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On October 18, 1983, a lone suspect entered the Taco Bell on W. Stadium brandishing a knife. He vaulted the counter and ordered the employees to empty the cash registers. While the clerks were doing so, he became upset as they felt they were taking to long so he cut one of them on the arm with the knife.

He then took another clerk into the manager's office and ordered him to open the safe. Once this was done the suspect stuffed the money into a bag and fled out the rear door.

Officer Bob Lane was on patrol when the call went out and began chasing the suspect on foot, as he located him nearby. The foot chase continued onto Burwood and Winewood, with the suspect throwing down money as he was being chased.

The suspect then turned on Officer Lane and lunged at him with the knife. Officer Lane fired two shots at the suspect, hitting him once in the arm and once in the stomach. The suspect was taken to the University Hospital where he eventually recovered.

Murder of Nancy Faber

Most murders are committed by someone the victim knows. When a stranger murders someone, it only seems to make the crime that much more unbearable. This occurred on November 23, 1983, as Nancy Faber was leaving the Kroger store on Green Road.

Faber had left the store and was found in the 1900 block of Green Road in her Ford Fairmont. A passerby thought she was having a heart attack and when police arrived it was apparent she had been shot in the neck and was the victim of a robbery. Faber was transported to St. Joseph's Hospital and died two days later, never regaining consciousness. Faber was a speech therapist in the Plymouth-Canton School District and wife of Don Faber, columnist for the Ann Arbor News.

Faber's groceries were still in the vehicle but her purse was missing. Investigation found that she had checked out of Kroger's at about 8:00 p.m. and was traveling the short distance to her home. Detectives theorized that she was robbed as she entered her vehicle and the killer forced her to drive the short distance down Green Road, where she was then shot. They also believed the killer could have been from out of town, due to the close proximity of US-23.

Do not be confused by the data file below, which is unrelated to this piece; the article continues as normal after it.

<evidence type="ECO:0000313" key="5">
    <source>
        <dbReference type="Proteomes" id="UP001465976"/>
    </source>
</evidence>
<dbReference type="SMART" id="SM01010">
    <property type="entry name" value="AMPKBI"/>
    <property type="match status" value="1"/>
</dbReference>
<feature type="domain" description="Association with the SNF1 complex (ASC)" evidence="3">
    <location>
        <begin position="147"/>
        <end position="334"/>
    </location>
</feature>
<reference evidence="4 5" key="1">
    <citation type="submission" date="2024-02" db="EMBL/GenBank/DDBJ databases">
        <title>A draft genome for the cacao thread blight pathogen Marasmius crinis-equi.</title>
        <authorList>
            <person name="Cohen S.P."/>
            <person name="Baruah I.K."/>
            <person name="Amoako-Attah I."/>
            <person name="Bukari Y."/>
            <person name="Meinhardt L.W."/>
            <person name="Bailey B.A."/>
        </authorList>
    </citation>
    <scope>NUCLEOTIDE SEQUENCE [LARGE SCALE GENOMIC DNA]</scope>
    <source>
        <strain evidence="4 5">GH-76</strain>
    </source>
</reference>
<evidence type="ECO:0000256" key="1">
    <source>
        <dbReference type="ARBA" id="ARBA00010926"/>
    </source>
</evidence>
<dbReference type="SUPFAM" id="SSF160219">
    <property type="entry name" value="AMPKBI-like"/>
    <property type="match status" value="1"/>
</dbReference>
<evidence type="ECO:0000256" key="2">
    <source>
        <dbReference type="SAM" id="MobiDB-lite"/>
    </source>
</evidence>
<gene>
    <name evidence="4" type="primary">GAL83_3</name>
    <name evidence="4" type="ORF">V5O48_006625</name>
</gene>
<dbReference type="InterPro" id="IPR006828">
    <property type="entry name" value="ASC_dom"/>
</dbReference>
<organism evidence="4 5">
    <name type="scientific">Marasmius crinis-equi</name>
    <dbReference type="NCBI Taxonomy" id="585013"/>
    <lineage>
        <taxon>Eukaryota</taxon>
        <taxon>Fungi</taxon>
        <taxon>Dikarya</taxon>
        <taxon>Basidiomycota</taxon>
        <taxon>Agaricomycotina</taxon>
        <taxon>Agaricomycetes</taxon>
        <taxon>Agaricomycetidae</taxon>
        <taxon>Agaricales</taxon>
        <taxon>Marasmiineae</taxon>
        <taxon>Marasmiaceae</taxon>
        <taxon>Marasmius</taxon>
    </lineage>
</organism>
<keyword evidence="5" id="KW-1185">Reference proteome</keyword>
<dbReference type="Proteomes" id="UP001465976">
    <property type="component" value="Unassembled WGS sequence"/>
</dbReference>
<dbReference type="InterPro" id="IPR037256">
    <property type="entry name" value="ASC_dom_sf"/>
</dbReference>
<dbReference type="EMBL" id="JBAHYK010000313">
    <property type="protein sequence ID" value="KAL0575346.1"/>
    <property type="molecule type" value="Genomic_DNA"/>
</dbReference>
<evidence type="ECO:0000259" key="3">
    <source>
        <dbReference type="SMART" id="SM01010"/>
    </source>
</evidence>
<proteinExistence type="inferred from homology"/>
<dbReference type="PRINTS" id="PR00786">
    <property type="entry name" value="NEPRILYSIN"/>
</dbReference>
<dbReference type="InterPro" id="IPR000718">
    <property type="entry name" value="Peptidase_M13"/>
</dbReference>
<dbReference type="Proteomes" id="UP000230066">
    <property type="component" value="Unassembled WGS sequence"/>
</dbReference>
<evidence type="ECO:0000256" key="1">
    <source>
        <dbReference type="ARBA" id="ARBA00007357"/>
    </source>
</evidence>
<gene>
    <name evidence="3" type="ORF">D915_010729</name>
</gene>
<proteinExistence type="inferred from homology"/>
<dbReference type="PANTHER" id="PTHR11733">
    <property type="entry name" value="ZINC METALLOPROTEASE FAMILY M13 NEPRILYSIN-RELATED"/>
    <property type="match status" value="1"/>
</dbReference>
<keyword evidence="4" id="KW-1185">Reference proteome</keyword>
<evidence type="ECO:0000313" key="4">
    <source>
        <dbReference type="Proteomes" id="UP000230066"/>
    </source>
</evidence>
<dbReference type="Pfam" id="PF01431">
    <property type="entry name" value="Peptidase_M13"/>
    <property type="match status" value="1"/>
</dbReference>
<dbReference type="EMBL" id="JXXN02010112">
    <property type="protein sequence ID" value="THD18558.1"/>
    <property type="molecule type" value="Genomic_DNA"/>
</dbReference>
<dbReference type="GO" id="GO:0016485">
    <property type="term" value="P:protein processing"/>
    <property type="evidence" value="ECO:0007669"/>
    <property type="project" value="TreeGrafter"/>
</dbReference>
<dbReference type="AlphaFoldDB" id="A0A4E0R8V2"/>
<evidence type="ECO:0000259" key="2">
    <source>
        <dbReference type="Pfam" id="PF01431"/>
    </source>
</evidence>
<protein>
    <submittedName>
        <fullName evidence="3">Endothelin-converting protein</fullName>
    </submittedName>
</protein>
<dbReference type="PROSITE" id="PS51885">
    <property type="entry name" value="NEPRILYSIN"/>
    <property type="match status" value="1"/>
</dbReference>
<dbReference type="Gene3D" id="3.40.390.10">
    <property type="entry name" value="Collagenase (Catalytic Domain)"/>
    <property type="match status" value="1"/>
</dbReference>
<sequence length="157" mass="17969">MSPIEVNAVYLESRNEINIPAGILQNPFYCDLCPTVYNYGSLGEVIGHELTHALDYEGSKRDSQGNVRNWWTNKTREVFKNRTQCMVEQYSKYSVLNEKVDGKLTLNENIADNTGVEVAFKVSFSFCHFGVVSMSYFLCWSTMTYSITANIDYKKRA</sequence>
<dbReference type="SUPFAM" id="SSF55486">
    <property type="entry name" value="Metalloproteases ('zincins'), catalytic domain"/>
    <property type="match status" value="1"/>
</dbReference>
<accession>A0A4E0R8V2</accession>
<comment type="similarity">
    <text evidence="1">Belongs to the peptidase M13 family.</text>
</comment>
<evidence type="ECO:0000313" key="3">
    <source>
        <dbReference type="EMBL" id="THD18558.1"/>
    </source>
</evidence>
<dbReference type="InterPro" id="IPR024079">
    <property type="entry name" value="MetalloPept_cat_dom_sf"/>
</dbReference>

Investigating the crime, detectives were stumped and had no leads to go on. They searched the city landfill in the hope Faber's purse was discarded in a trash can near the scene and then taken to the dump. This search was fruitless however.

The break came in mid-December, when Machelle Pearson contacted Trooper Henry Tyler of the Ypsilanti post and began talking about the Faber shooting. He became convinced she was involved with the shooting and turned this information over to Ann Arbor Detectives. Guilt possibly made Pearson contact the police, who without this contact, may have never solved the case.

Detective Richard Anderson obtained a full confession from Pearson and she was charged with the murder. Pearson stated she had approached Faber in the parking lot of Kroger's and asked for a ride to the 1700 block of Green Road. Faber agreed and while they were enroute, Pearson robbed and shot Faber.

In Pearson's taped confession, she stated she was forced to rob someone by her boyfriend Ricardo Hart, who threatened to beat her if she did not. She also stated she did not mean to shoot Faber but the gun just “went off.”

According to Pearson, on the day of the shooting she was driven by Hart to Ann Arbor in his Ford Maverick. This vehicle was seen near the scene of the crime right before the shooting. Pearson placed the blame on Hart stating that he slapped her in the parking lot of Kroger's, gave her the gun and ordered her to rob Faber who was exiting the store.